@voyou First episode of this Philip K Dick TV series made by someone who saw Blade Runner and thought "I wish the voiceover was a bit less subtle". 19 Sep 17 Reply Retweet Favorite

Too much Alinsky, not enough Lenin

Saul Alinsky apparently used to ask new recruits to his organizing efforts, “what are you organizing for?” And they would respond by saying that their goal was to help the poor, or get housing for the homeless, or whatever it might be. Alinsky would shoot down all these concrete goals, insisting that “you are organizing for power.” I like that; but Alinsky wasn’t terribly clear about what power actually meant, and this failure to think about power has had some pretty terrible consequences for the American left, especially in the very particular way they’ve adopted or adapted Alinsky’s methods.

This confused me when I first moved to the US; looking for the left in the Bay Area it seems at first like there’s no there there. The general left-wing sentiment in the area doesn’t seem to be matched by the existence of left-wing organizations. It turns out that that’s not quite right; it’s just that these organizations aren’t political organizations but are, rather, community organizations and non-profits. Some of these have radical rhetoric and a revolutionary pedigree, but they all share the weakness of the Alinskian (non-)understanding of power, where power is not conceived of as something that could be appropriated collectively and used creatively to common ends, but where power is something someone else (the state) has, and the limit of collective action is to force concessions from those who do hold power.

The limitations of this lack of understanding of power were starkly illustrated in an event in last week’s walkout at Berkeley. Read more↴

Are they aware of politics?

As the University of California gears up for tomorrow’s day of action, I’ve been hearing one argument against the walkout that deserves a little further attention. This argument proposes that there is a contradiction in a protest in favor of education that proceeds by students and academics halting education for a day. This argument is, of course, deeply moronic; it’s not, I suppose, entirely surprising to hear it from students, but it’s extraordinarily depressing to hear it from some of my colleagues in, of all places, a political science department, or from an actual politician, Robert Reich, who admonished us, at a teach-in this evening, to address our efforts to persuasion.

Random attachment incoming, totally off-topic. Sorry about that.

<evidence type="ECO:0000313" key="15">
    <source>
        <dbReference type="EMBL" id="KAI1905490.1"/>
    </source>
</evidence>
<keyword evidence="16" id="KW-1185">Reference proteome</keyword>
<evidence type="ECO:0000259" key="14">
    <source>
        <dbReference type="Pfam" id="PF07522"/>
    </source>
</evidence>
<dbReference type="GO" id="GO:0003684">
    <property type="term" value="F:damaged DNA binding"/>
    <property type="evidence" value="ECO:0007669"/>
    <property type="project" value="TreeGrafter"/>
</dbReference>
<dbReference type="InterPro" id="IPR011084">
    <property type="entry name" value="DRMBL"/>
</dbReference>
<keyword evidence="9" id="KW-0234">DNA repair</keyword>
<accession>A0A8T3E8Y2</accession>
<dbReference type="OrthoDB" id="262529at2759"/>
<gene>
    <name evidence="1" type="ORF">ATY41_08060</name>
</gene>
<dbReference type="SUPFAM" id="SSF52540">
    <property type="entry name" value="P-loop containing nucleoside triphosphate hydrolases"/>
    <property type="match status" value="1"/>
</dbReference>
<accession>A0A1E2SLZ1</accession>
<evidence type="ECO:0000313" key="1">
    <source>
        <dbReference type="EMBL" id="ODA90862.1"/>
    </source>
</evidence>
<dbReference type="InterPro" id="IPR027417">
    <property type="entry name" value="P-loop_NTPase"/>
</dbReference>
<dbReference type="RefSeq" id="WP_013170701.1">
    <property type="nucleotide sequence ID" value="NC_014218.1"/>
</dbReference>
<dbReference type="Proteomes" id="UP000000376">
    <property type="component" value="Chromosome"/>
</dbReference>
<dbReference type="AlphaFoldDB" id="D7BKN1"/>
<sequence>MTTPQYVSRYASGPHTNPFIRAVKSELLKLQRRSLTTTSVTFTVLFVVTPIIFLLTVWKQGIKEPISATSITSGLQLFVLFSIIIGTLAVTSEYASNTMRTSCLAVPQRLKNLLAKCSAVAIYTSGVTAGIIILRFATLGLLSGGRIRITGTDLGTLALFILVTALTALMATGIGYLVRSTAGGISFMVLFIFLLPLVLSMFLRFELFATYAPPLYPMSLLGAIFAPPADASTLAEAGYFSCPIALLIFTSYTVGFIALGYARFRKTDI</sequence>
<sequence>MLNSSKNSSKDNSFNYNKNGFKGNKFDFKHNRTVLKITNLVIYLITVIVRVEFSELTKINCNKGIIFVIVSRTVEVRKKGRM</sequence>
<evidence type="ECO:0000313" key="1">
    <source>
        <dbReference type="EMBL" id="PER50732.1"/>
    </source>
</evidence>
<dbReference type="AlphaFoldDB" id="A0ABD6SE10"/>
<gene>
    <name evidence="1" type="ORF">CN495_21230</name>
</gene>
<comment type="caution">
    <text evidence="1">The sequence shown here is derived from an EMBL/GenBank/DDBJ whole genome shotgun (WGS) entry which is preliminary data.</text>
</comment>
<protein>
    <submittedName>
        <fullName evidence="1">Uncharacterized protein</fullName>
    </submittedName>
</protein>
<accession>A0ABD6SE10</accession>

The problem with this argument is the incredible poverty of its understanding of politics. The suggestion seems to be that the only possible meaning of an action can be purely symbolic, an entry in a process of debate. The horizon of any conceivable action is “awaring” people. What this misses is that the staff, student, and faculty walkout might be a political action, an attempt to exercise power, or at least make a threat of exercising power. The very idea of politics has gone missing.

The disappearing proletariat

Poetic as it is, “the history of all hitherto existing society is the history of class struggles,” is surely quite false, both as an empirical description of history and as a summary of Marx’s broader theory. For the same reason in both cases, in fact. It’s not true that, throughout history, “oppressor and oppressed, stood in constant opposition to one another,” because, as the Marx writes a few lines later, “in the earlier epochs of history, we find almost everywhere a complicated arrangement of society into various orders, a manifold gradation of social rank,” while “our epoch, the epoch of the bourgeoisie, possesses, however, this distinct feature: it has simplified class antagonisms. Society as a whole is more and more splitting up into two great hostile camps.” The direct confrontation of oppressor and oppressed is not something actually visible in history, but an underlying tendency that has yet to be fully realized. And, indeed, the way in which class struggle is not simply visible is an important feature of Marx’s theory. Read more↴

“Is it better, is it worse?”

Cheryl Cole’s new song is really quite incredibly good:


It reminded me of something about pop music that occurred to me when The Saturdays’ album came out. I thought, while listening to the album, that it sounded like the Sugababes, which then struck me as odd, as there are obvious ways in which the group are more like Girls Aloud. But while their may be some stylistic similarity between Girls Aloud and The Saturdays, there’s what seems to me to be a more important difference of affect, adds some further distinctions to the concept of cold pop. Read more↴

“There is no big lie”

I didn’t watch Mad Men when it first started, which in hindsight is surprising, as I’m a big fan of both the advertising industry and the style of high Fordism. However, all the buzz I heard at the time amounted to a shocked “OMG THEY SMOKE AND ARE SEXIST,” and there are few things less interesting than minor differences between contemporary and past mores, the ruffs and fardingales of the past.

On the strength of Adam’s recommendation, I’ve been making my way through the show over the past month. Although from the beginning it was clear that the show looked beautiful and was marvelously acted, some of my initial concern remained: was the show’s 1960s setting anything other than window-dressing? Read more↴